What is spiritual bypassing? The term 'spiritual bypassing' was developed in the 1980s by the American psychologist and author John Welwood - and means using spirituality (or spiritual virtues such as inclusiveness and forgiveness) as evasive maneuvers ... to avoid dealing with "negative" emotions.
Instead of looking at and relating to what hurts, is difficult or is not ok, one uses spiritual beliefs such as "everything is good" and "there is a meaning to everything" or spiritual practices such as meditation, affirmations, yoga etc. to distance oneself from or transcend reality.
This does not mean that meditation, affirmations or yoga are bad. Far from. It just means that if we use meditation, affirmations, yoga and positive mantras to avoid relating to what is difficult or hurting, then it is inappropriate.
Spiritual bypassing is putting on (pink) spiritual blinders, putting a thick layer of Vaseline on the glasses while we say inside our own head: "lalalalalala" - to avoid facing reality. That is the ugly reality
Spiritual bypassing is a defense mechanism and an almost infantile longing to transcend everything unpleasant in life. But .... Spiritual bypassing distances us not only from our pain and dissatisfaction, but also from our authenticity. The excessive spaciousness, infinite understanding and total acceptance can become too much and make us both frustrated and unhappy.
It can also seem artificial and impersonal. As if you are not a real human being, but rather a wandering positive human being who says: ("Smiiie and the world smiles back at you!")
⭐️ Do you know the tendency to use spirituality as an evasive maneuver? ⭐️ Are you perhaps too positive?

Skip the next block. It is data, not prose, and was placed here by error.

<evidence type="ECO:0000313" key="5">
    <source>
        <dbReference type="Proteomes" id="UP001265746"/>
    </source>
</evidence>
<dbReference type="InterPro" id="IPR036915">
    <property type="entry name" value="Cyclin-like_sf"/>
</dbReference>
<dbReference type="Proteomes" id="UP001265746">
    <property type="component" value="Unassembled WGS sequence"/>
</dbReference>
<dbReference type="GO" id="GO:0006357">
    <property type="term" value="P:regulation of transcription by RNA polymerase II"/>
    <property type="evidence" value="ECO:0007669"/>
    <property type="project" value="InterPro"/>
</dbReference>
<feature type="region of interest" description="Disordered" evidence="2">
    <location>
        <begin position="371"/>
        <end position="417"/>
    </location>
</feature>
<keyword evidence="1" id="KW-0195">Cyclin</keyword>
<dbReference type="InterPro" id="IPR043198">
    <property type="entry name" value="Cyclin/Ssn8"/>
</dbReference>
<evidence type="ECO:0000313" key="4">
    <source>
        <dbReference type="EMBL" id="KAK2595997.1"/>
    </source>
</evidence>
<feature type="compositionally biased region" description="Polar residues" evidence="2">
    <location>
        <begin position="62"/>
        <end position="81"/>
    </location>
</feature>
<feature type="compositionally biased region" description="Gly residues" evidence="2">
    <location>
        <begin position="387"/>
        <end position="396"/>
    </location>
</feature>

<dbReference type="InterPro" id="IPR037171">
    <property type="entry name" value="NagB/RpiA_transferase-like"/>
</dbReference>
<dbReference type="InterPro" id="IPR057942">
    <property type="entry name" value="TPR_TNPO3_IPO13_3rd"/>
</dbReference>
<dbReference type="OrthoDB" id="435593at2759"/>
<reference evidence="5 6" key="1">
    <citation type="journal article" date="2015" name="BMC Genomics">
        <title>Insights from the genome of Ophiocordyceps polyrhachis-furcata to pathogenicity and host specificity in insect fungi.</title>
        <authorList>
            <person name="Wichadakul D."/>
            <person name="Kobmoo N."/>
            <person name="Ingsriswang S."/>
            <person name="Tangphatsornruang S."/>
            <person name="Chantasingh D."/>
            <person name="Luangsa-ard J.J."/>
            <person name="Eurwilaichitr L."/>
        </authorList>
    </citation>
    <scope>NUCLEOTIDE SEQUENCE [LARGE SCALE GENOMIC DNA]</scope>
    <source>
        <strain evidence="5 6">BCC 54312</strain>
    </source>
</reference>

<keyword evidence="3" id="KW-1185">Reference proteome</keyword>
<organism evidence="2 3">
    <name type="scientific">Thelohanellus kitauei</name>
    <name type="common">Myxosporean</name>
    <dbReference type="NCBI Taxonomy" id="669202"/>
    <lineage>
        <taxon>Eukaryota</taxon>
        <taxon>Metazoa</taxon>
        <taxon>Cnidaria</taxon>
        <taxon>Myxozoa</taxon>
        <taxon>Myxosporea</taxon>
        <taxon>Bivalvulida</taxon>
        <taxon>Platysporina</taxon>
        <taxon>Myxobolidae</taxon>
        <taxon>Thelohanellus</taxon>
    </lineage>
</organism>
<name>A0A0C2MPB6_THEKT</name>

It is understandable and human, but often we will get much more out of addressing the pain we are trying to deny, underplay, or distance ourselves from.
Psychologist Robert Augustus Masters has written a book about spiritual bypassing. A must-read for anyone who deals with spirituality.
When you use spiritual bypassing you have
Excessive focus on being positive Excessive eagerness to "find the gift" in everything Blind compassion Premature forgiveness
Anger has a bad reputation in some spiritual circles. And that's a shame.
It is hard to get to know our anger better if we have already decided that anger is ugly, wrong, and unspiritual. Or that it is something we must rise above, transcend or "should" not feel.
Anger is a natural, healthy feeling. We all have it, and we should be happy about that - because anger is a signal that tells us that something needs our attention. Feeling angry is never an issue in itself. Itś what we do with anger, which can be a problem. This is a problem, for example, when our anger turns into aggression. But it is also a problem when we suppress and deny our healthy and justified anger - or see anger as a sign that we have not succeeded spiritually. Because then we will probably feel ashamed when we get angry.
Anger is not a sign that you are not (self) developed enough. It is a sign that you are a human being. And that there is probably something you need to look at or address.
• Try to look at which "negative" shadows you avoid dealing with, when using spiritual bypassing. What do you avoid seeing yourself as? (eg angry, critical, cold, harsh, negative, judgmental ...
The question is do you feel FREE to address what makes you angry, upset or disappointed? Or whether you put Vaseline on the lens and smile understandingly, even if you are furious or hurt or frustrated
• Let go of the idea, that you can make them understand • Know that they are never interested in solutions, but in the drama • Turn down your energy. Become a Gray Rock - completely uninteresting and neutral. • Grow up your own uhealed parts ex in therapy • Do not focus on everything you can not do because of the narcissist. Create your own life in spite of the narcissist. It does not get better. • If you cannot skip the contact to the person completely, keep it at a minimum.